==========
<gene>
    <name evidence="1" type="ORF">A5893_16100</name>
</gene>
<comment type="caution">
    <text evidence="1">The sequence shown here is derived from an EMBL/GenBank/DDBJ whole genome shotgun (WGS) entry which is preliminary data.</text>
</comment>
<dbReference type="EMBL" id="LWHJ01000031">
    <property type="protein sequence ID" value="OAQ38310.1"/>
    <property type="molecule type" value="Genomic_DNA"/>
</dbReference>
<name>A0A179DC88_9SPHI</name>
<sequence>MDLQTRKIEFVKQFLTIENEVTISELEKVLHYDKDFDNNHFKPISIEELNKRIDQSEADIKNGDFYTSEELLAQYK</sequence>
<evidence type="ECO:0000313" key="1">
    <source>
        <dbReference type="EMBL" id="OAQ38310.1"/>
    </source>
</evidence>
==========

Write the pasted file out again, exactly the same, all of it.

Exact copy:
<gene>
    <name evidence="1" type="ORF">A5893_16100</name>
</gene>
<comment type="caution">
    <text evidence="1">The sequence shown here is derived from an EMBL/GenBank/DDBJ whole genome shotgun (WGS) entry which is preliminary data.</text>
</comment>
<dbReference type="EMBL" id="LWHJ01000031">
    <property type="protein sequence ID" value="OAQ38310.1"/>
    <property type="molecule type" value="Genomic_DNA"/>
</dbReference>
<name>A0A179DC88_9SPHI</name>
<sequence>MDLQTRKIEFVKQFLTIENEVTISELEKVLHYDKDFDNNHFKPISIEELNKRIDQSEADIKNGDFYTSEELLAQYK</sequence>
<evidence type="ECO:0000313" key="1">
    <source>
        <dbReference type="EMBL" id="OAQ38310.1"/>
    </source>
</evidence>